The simplest way of judging your approval chances for any particular credit card is generally to look at your FICO credit score. For example, if your credit score is above 700, you probably have a decent chance of being approved for cards that typically require good credit. If your credit score is 600, however, those chances go way down.
Of course, while your credit score is an easy way to gauge your chances, it’s important to remember that card issuers look at more than just your score when you apply. Your entire credit profile is up for examination, and each individual credit card issuer may have its own criteria that must be met that may cause you to be rejected regardless of your score. One of the most prominent examples of this phenomenon is those who have been stung by Chase’s 5/24 Rule.
In the article below, we’ll take a look at the Chase 5/24 Rule and what this means for consumers, including which cards to apply for first, exempt cards, and other workarounds.
Chase’s 5/24 Rule Limits You to 5 Cards in 24 Months
Infamous among credit card churners and rewards collectors, Chase’s 5/24 Rule is a somewhat informal policy that limits the number of new credit accounts you can have on your credit reports and still be approved for most Chase credit cards. Specifically, if you have five or more new bank card accounts (credit or charge cards) opened within the last 24 months, you’ll most likely be rejected for a new Chase credit card even if you otherwise qualify.
And this Rule is not limited to only new Chase accounts. Any credit or charge card accounts that show up on your personal credit reports can count toward the five-card total. For example, say Pretend Polly opened five new credit cards in the last year, one from Bank of America, two from Amex, one Discover, and one Citi card. Even without a single Chase card to her name, Polly will likely be turned down if she applies for a new Chase credit card, regardless of her credit score.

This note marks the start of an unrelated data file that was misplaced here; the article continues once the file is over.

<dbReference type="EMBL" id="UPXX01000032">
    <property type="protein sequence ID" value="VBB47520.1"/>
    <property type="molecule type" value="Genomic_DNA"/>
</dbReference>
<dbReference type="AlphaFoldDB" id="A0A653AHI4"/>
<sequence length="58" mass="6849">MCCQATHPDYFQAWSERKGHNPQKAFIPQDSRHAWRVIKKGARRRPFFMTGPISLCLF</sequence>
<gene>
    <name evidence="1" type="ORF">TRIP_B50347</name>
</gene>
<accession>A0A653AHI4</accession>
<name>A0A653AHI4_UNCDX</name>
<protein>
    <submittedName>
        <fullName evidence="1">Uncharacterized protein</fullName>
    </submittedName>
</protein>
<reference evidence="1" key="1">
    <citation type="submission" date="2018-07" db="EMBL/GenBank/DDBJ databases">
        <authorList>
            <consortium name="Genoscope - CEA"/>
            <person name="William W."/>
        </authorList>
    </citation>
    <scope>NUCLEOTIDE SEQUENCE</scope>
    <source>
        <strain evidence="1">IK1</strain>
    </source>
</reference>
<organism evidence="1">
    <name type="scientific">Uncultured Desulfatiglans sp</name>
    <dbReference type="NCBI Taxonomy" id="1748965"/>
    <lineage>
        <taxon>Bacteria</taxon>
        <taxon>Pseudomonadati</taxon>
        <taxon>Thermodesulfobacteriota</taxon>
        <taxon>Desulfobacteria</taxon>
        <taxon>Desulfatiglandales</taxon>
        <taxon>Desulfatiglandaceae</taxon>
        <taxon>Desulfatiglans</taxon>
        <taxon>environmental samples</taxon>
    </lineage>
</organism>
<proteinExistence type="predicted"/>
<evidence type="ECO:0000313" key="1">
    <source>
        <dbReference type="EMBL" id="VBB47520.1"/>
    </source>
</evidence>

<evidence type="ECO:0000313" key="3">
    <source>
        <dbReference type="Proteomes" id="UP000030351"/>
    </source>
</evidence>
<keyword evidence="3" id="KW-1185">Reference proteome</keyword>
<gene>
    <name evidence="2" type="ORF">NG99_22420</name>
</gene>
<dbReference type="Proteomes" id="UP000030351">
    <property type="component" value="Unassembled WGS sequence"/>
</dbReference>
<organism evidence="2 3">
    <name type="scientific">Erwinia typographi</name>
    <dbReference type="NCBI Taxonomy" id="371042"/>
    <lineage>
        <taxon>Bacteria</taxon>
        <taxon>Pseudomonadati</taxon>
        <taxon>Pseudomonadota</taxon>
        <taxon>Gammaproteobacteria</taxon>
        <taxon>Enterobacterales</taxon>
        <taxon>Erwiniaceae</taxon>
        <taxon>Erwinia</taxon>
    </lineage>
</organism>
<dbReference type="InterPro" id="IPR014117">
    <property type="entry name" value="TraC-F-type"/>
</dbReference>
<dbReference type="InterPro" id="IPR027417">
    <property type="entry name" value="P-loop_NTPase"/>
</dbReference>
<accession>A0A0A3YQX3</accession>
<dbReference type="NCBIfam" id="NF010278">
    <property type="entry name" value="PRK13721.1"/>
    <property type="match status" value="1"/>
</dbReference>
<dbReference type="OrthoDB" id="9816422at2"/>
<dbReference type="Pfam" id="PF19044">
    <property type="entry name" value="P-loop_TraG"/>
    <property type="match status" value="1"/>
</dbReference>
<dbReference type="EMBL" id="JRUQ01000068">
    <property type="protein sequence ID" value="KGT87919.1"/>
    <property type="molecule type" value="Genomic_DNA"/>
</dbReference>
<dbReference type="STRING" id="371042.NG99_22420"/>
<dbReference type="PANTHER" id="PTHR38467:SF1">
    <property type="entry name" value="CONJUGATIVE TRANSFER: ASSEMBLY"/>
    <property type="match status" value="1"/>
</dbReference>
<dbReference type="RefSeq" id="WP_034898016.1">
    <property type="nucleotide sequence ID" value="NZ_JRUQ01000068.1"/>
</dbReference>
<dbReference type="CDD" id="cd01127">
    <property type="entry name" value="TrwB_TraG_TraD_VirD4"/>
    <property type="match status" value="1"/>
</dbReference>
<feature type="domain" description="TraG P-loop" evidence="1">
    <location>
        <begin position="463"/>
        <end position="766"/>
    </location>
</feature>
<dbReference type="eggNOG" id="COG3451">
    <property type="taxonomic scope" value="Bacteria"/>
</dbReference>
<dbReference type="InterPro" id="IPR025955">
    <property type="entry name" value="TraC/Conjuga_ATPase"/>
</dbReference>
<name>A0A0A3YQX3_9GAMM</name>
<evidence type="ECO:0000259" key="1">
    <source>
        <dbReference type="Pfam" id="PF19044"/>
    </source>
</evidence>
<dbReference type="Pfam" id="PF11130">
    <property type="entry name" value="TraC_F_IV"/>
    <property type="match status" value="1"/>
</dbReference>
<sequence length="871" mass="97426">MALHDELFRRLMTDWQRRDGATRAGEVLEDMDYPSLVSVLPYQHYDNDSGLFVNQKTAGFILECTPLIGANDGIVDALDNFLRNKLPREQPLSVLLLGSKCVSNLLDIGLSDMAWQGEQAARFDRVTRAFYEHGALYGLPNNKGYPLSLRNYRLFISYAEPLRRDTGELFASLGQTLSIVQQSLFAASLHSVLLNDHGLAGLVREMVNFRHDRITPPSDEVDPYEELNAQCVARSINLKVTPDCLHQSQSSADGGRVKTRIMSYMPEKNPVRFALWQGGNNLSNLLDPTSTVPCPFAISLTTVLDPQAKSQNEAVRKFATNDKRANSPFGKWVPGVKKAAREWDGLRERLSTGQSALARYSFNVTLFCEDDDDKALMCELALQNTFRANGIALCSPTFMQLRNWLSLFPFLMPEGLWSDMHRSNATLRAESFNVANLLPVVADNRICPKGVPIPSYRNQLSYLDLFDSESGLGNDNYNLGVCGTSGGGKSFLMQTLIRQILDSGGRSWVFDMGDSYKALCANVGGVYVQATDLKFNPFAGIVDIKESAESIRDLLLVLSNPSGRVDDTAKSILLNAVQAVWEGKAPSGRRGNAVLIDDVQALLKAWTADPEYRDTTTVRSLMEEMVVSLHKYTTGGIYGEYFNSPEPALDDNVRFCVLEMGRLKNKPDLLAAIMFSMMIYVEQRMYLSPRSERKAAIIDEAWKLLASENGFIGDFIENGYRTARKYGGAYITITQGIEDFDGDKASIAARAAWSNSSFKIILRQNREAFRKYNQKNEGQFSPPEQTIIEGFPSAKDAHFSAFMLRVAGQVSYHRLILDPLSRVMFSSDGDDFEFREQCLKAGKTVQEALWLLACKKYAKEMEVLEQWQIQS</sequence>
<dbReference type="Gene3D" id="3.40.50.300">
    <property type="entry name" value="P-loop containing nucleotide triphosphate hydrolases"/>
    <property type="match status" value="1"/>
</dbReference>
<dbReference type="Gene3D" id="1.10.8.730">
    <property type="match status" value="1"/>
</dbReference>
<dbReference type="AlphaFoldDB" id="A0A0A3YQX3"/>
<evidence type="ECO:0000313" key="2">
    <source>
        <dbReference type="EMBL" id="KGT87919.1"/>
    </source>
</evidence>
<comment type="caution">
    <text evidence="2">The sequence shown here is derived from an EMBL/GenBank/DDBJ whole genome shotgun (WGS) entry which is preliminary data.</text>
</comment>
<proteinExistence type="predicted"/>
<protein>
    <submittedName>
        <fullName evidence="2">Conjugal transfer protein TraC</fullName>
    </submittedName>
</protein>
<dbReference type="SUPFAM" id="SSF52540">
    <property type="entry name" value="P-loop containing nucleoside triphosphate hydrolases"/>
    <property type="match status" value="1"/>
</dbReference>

While significant cardholder data points indicate that the 5/24 Rule is a company-wide policy that is strongly enforced, the Rule has only sporadically appeared in writing. The most commonly cited case of the Rule appearing in writing was a note on the application page for the extremely popular new travel card, the Chase Sapphire Reserve® for the first month or so after its 2016 launch, which read:
You will not be approved for this card if you have opened 5 or more bank cards in the past 24 months.
While this was possibly the first time the 5/24 Rule was put into writing by Chase, it was not its inception. Reports of otherwise perfectly qualified applicants being rejected for new Chase cards started to surface in mid-2015, with the Chase Freedom Flex℠, Chase Freedom Unlimited®, and new travel card, the Chase Sapphire Preferred® Card, as the subjects of the newly enforced (but still as-of-yet unofficial) Chase 5/24 Rule.
The Rule didn’t stay limited to those three cards for long. As of May of 2016, the Rule was expanded to include all of Chase’s single-brand credit cards, as well as a good number of its co-branded cards. A number of reports also indicate Chase business cards are subject to “too many new card” rejections under the 5/24 Rule.
Since there’s limited official information regarding the Rule, cardholders and credit card experts have had to cobble together their own explanations and answers based on the experiences reported by other cardholders. This essentially means that everything we know about the 5/24 Rule comes with the fine-print message of, “your experience may vary.”
For example, while the commonly upheld interpretation of the Rule — and its printed version — says that applicants with “5 or more” new accounts will be rejected, some reviews indicate being right at five new accounts may really go either direction. Additionally, it’s been cardholder trial-and-error that has put together the list of co-branded Chase cards that seem to be exempt from the 5/24 Rule (see below for the list).
Which Chase Cards You Should Apply for First
While the Chase 5/24 Rule is inconvenient for any potential cardholder who happens to have a number of cards, it’s downright obnoxious to those who like to maximize their credit card rewards, as Chase’s roster contains many of the top rewards cards and one of the best travel rewards programs available. So, given the issuer’s limitations, it makes sense to prioritize any Chase cards you intend to obtain.
But with such a wide range of cards, how do you determine where to start? There are four main cards frequently recommended as a first Chase card, but the specific card you start with will depend on two things: your rewards objective and your credit. If you have very good to excellent credit and intend to accrue travel rewards, then the Chase Sapphire Reserve® or the Chase Sapphire Preferred® Card are strong contenders.